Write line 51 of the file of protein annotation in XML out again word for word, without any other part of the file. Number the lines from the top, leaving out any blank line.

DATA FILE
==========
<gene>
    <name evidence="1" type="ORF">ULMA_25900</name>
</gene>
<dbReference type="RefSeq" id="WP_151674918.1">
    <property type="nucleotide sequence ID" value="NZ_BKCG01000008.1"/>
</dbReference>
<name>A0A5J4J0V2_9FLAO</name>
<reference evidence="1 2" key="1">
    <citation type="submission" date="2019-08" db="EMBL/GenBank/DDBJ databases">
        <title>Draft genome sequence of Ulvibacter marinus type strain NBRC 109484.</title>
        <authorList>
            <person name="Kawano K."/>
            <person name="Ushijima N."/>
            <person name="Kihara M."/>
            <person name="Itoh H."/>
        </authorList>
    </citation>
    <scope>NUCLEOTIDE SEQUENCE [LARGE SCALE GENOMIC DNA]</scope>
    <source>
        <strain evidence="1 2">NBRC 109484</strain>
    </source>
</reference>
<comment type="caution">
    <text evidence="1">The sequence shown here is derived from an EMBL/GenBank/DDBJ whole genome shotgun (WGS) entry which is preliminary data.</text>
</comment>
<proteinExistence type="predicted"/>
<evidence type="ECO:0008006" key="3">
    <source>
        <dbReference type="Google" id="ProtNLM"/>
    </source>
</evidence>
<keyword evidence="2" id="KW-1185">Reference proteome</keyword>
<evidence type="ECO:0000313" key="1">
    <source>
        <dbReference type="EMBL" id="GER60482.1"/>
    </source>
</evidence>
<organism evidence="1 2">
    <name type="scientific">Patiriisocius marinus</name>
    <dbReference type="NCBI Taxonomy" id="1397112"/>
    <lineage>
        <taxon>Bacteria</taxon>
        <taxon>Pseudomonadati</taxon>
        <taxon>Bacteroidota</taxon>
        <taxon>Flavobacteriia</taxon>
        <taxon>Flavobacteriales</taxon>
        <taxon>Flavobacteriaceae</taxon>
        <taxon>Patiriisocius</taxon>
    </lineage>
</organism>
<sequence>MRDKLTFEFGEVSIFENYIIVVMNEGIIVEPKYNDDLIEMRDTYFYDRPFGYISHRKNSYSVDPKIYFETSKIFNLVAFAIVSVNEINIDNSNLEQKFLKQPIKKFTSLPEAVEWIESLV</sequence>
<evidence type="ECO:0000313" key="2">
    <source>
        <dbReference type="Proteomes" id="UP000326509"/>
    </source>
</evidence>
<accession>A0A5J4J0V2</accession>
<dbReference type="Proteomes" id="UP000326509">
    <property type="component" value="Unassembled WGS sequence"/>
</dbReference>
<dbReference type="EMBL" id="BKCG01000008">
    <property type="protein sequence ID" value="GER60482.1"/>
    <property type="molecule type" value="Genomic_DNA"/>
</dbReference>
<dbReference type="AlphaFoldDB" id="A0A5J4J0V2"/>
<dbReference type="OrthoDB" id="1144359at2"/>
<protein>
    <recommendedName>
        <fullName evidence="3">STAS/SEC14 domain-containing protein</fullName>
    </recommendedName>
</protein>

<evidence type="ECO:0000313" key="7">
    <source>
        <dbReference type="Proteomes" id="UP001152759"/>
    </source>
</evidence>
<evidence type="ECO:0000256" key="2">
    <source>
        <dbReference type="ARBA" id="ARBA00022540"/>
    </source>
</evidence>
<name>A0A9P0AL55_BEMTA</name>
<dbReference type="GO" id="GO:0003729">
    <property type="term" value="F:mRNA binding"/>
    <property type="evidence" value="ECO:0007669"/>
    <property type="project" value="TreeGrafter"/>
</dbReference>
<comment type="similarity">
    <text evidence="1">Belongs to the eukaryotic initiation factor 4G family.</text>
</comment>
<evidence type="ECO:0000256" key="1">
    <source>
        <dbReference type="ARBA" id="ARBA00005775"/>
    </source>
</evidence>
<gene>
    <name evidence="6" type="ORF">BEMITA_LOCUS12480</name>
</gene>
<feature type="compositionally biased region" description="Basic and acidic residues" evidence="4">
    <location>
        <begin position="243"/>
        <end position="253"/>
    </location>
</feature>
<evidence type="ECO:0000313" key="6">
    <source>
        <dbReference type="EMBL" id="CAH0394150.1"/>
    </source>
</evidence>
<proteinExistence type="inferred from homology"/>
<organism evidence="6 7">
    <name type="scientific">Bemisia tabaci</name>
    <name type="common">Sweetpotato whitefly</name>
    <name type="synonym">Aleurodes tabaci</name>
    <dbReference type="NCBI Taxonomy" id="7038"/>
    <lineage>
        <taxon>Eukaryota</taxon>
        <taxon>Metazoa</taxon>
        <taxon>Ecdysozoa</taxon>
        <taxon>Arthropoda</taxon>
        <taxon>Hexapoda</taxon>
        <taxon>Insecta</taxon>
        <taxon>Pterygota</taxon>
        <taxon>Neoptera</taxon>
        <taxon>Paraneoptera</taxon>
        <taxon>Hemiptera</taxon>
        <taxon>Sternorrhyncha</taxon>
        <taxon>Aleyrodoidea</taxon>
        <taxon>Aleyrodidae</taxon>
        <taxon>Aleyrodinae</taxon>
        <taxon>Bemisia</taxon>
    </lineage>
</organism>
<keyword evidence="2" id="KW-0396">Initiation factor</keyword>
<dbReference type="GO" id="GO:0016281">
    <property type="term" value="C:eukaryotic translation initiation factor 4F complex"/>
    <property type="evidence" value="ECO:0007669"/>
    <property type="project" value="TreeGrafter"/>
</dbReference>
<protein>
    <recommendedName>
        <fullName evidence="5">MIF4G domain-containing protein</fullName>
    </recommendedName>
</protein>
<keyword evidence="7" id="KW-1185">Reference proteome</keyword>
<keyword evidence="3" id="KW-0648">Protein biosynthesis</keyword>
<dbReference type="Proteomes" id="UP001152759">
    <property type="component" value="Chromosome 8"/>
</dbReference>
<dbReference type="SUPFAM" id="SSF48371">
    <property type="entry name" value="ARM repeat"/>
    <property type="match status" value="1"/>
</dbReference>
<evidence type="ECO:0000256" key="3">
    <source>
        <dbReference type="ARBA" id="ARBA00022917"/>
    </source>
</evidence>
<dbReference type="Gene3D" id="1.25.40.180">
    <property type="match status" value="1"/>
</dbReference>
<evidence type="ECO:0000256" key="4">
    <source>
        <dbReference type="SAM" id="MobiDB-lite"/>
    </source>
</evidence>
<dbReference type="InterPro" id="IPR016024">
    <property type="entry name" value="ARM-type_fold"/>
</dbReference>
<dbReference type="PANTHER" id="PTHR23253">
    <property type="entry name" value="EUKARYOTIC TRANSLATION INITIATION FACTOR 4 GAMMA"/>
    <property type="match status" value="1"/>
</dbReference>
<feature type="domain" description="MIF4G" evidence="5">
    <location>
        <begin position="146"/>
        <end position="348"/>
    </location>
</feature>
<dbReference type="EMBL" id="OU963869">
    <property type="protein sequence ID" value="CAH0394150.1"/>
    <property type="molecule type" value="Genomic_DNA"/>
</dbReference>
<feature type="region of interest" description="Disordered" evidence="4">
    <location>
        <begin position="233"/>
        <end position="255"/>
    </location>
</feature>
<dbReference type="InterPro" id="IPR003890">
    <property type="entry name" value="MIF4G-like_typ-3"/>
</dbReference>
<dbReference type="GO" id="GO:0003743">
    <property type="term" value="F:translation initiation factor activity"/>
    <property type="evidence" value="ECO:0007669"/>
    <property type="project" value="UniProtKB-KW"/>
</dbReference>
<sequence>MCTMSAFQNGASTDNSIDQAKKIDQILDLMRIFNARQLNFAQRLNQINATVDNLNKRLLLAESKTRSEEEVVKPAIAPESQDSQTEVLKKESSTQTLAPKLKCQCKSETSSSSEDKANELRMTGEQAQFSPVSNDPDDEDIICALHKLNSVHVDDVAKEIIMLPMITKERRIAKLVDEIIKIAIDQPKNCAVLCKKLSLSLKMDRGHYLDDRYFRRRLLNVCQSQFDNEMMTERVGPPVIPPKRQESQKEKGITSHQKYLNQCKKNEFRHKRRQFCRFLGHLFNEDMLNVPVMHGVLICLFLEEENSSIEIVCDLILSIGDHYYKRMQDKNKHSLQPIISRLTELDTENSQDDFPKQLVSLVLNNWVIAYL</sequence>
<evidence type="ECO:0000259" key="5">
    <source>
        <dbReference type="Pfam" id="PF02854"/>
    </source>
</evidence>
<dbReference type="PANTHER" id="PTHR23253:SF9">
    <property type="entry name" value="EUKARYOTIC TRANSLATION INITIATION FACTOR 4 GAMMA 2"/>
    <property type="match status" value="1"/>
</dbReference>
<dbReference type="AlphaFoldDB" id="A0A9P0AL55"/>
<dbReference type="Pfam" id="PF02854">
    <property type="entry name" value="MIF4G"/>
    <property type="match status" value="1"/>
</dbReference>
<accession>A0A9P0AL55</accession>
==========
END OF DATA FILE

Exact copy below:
<sequence>MRDKLTFEFGEVSIFENYIIVVMNEGIIVEPKYNDDLIEMRDTYFYDRPFGYISHRKNSYSVDPKIYFETSKIFNLVAFAIVSVNEINIDNSNLEQKFLKQPIKKFTSLPEAVEWIESLV</sequence>